A. Stone & Co. PhilAda.

Provenance: Jerry McCann Collection

This early, small-mouth, quart wax sealer jar is embossed A. STONE & Co. in an arch on the face of the container. The ‘O’ in ‘Co.’ is smaller. Centered beneath, in a horizontal line, is PHILADA. The last ‘A’ is smaller. This same information is typically embossed on the glass stopper. The unusual narrow mouth glass stopper is typically found on their pint jars. The bottoms are usually unmarked and smooth.

A. Stone & Co. consisted of Amasa Stone and George S. Brown. They were listed as glassware dealers in Philadelphia City Directories from 1857 through 1864.

Eventually, most of the molds they used produced jars with either an internal threaded or lug finish that allowed for a glass stopper closure. This meant that for most mold examples it is possible to have three different closure finishes as noted below.

Wax Sealer:
• Closure: Wax seal, grooved ring, and metal cap with a wire clamp.
• Lid: Deep metal cap.
• Note: Jars from the same mold cand be found both with pontil scars and with smooth bases.

Threaded Glass Screw Stopper:
• Closure: Top seal, threaded glass lid engaging thread on the inside of jar’s neck.
• Lid: Embossed A. STONE & Co. PHILADA (The ‘A’ is raised, smaller, and underlined).
• Note: The glass lid comes in a variety of sizes, forms, and slight embossing variations.

Internal Glass Lug Stopper:
• Closure: Top seal, glass lid with two notches on edge to engage two lugs inside jar’s mouth.
• Lid: Embossed A. STONE & Co. PHILADA (The ‘A’ is raised, smaller, and underlined).
• Note: The glass lid comes in a variety of sizes, forms, and slight embossing variations.

Many of the jars are found in a pale aqua glass typical of those produced in South Jersey (just east of Philadelphia across the Delaware River). Those made in Pittsburgh are usually found in bold blue/green aqua glass shades.

When collecting the A. Stone jars, it is possible to put together several dozen jars of various sizes from half-pints to half-gallons, made in a variety of molds with unique embossings and closures. Some color variations are also reported.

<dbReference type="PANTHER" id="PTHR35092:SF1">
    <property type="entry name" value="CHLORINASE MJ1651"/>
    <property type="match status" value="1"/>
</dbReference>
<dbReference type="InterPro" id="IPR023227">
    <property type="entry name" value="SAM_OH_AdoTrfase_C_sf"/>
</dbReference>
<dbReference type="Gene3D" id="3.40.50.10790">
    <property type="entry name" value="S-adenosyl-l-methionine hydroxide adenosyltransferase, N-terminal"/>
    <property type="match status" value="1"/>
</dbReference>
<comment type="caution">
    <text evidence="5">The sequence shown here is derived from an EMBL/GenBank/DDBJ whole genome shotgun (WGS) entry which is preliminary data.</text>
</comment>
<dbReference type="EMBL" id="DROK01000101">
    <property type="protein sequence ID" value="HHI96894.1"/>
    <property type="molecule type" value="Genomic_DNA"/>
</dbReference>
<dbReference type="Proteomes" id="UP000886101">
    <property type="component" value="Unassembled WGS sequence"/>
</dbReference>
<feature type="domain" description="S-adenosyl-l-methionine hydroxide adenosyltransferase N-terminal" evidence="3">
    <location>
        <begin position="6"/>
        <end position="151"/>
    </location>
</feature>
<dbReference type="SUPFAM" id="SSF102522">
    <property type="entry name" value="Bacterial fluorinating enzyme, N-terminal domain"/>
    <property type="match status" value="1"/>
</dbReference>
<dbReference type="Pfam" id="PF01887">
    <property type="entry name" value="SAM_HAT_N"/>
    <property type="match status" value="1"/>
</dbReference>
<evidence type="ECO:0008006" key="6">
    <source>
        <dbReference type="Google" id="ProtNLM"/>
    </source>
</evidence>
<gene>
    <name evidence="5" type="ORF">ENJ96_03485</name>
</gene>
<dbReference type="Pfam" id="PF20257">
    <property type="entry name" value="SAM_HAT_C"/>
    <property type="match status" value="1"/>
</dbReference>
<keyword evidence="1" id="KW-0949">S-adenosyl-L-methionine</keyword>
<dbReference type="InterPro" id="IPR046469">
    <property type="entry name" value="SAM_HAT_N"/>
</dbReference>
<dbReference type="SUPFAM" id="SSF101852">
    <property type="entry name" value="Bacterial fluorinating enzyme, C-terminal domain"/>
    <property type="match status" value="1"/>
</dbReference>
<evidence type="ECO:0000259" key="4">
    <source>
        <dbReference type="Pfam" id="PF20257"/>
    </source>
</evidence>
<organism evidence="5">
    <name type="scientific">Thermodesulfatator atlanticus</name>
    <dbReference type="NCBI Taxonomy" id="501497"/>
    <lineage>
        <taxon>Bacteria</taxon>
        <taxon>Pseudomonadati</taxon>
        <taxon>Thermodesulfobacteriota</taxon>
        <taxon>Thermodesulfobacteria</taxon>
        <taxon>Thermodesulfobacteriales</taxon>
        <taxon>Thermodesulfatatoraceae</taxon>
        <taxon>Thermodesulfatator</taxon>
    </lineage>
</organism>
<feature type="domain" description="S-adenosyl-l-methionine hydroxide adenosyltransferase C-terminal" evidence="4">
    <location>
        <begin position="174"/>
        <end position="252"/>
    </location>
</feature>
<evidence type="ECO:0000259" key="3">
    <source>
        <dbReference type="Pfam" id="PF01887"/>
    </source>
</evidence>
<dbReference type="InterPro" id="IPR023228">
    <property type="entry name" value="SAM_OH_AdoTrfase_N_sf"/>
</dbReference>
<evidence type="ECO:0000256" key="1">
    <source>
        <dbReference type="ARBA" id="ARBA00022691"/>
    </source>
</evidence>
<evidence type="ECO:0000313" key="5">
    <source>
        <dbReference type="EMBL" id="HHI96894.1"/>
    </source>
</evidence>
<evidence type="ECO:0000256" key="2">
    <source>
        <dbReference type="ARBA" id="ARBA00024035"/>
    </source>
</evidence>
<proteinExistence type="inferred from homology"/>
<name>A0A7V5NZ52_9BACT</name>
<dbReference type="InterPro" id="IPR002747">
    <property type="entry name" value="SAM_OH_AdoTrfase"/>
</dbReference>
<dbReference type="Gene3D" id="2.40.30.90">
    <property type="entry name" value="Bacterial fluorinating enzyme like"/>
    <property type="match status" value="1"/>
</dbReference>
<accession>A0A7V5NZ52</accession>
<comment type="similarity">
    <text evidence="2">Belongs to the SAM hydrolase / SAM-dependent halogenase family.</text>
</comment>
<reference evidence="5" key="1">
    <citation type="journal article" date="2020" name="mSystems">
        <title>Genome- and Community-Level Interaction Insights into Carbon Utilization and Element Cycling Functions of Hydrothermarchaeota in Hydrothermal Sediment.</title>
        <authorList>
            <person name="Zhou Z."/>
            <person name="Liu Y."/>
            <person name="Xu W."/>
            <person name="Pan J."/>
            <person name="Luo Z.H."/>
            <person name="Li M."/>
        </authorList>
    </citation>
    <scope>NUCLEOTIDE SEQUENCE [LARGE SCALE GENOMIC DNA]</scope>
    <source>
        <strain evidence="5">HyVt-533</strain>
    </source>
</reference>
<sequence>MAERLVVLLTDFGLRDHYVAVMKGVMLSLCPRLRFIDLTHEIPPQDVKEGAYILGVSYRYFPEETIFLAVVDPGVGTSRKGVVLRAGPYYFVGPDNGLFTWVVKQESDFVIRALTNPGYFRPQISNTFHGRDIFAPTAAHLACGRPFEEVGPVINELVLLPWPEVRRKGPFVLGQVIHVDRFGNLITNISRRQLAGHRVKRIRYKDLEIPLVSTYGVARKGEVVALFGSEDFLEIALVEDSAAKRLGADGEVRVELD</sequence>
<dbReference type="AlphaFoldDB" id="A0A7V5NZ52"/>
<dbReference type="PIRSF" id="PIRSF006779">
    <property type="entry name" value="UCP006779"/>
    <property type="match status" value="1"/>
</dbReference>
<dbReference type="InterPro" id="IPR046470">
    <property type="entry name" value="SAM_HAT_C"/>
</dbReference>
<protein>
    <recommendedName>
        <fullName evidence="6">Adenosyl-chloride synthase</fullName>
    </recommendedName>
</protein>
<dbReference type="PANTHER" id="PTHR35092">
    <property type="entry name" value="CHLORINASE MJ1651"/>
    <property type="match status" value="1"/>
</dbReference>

Amasa Stone left a wonderful group of jars for today’s collectors. His earliest documented business efforts, found in city directories, are listed as far back as 1843 when he was a hemp hose manufacturer up until his death in the mid-1860s. There is actually a patent modification that was filed on August 6, 1869, by Sarah T, Stone who was the estate administer for the deceased Amasa Stone.

The first A. Stone jars were made by Cunningham & Co. in Pittsburgh and then Cunningham & Ihmsen who continued to advertise the Stone jars as late as 1869. The jars were being offered as late as 1873 in a wholesale druggist catalog (perhaps explaining a quart jar reported in a deep puce, a color associated with druggist glassware).

See our museum example of an A. Stone & Co. – Cunninghams & Co. jar in olive green.

Some Stone jars have an E. T. Whitehead embossing added, suggesting that this lamp goods dealer (1864 through 1867) may have acquired an interest in the Stone Co. after Amasa’s death. E. T. Whitehead produced the most historically important variation embossed ‘The Great Eastern Philada E.T. Whitehead celebrating the first successful laying of a transatlantic telegraph cable on July 27, 1866.’

Support Images: A. Stone & Co. slide images and group photographs from the Jeff Vanaman collection.

Support: Reference to Fruit Jar Annual 2020 – The Guide to Collecting Fruit Jars by Jerome J. McCann

Support: Reference to Red Book #11, the Collector’s Guide to Old Fruit Jars by Douglas M. Leybourne, Jr.

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